The acclaimed British artist Tracey Emin has perched almost 70 life-size bronze birds on lamp-posts, awnings and window sills along a busy pedestrian thoroughfare in Sydney’s business district.
She hopes the permanent public artwork, commissioned by the City of Sydney, will slow life down for just a moment for those who notice the small sculptures.
“The city is massive but the birds are small, tiny, delicate, fragile, like we are as human beings,” she said in a video promoting the work, which will be officially unveiled next Wednesday.
Emin says she has been drawing birds, which she considers “angels of this Earth” for 25 years.
The trail of birds will stretch down Grosvenor Street and Bridge Street, culminating at a large stone bird bath in Macquarie Place park, inscribed with the name of the artwork The Distance of Your Heart.
Emin was among 700 artists who pitched for the city’s public art initiative. Her work, which cost $912,000, was made from two tonnes of bronze and took four years to complete.
“I’ve done big shows, I’ve done this and I’ve done that; Venice [Biennale], I’ve represented Britain,” she told Fairfax Media. “All these things are not as big as this because this is not about me and not for some collector who bought it or some museum who thought it was good.”
Earlier this week, the internationally renowned Chinese artist and dissident Ai Weiwei unveiled his huge artwork, Law of the Journey, on Cockatoo Island, as part this year’s Biennale of Sydney exhibition. The artwork is a 60-metre-long rubber boat crammed with refugees.
Even by Donald Trump’s standards, Tuesday was extraordinary. First came the tweet that he had fired his secretary of state Rex Tillerson. Then a state department spokesman issued a statement claiming Tillerson was “unaware of the reason” for his dismissal, and had heard about it on Twitter. A few hours later the spokesman had been fired too. Meanwhile the lawyer of porn actor Stephanie Clifford (stage name: Stormy Daniels), who allegedly had an affair with Trump, warned the country to “buckle up” as Clifford sought to extract herself from her non-disclosure agreement so she could “publish any materials, such as text messages, photos and/or videos relating to the president that she may have in her possession”. Back in Washington, the Trump team announced it would be hiring John McEntee, Trump’s former personal assistant, as a senior adviser for campaign operations. The day before, McEntee had been escorted from the White House because he is under investigation by the Department of Homeland Security for serious financial crimes.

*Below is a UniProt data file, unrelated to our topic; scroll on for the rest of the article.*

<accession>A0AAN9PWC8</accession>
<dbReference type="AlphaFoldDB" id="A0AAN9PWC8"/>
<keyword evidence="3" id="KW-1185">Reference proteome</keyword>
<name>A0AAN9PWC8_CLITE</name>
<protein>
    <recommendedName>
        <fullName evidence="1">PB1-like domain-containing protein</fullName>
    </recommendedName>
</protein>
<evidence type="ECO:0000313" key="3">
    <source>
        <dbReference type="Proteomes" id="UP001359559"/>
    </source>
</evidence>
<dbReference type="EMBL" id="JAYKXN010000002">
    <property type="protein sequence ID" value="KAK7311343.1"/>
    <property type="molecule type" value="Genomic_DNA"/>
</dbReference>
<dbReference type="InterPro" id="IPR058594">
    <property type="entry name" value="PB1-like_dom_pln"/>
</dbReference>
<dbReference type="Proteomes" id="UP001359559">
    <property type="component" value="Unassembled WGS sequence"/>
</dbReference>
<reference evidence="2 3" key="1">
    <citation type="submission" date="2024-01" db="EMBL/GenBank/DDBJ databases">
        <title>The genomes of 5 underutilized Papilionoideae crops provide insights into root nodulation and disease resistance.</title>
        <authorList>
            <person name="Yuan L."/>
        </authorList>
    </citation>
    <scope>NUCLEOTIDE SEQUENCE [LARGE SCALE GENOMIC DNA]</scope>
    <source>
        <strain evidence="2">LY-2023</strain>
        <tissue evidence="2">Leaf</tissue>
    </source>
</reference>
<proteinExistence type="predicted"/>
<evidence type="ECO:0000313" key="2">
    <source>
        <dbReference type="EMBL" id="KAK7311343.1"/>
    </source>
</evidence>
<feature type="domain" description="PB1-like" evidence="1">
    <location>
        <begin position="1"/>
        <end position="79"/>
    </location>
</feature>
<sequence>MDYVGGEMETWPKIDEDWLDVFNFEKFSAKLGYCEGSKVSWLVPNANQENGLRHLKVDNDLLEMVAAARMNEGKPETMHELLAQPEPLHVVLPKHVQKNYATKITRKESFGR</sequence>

While all this was going on, voters in south-west Pennsylvania’s 18th district went to the polls in a byelection, in a district Republicans have held for the past 15 years. It was so safe that Democrats didn’t even bother contesting the last two elections. Trump trounced Hillary Clinton there by about 20 points. It should have been a shoo-in for the Republicans. By the end of the night Democrats were celebrating a wafer-thin victory, though this may yet be challenged.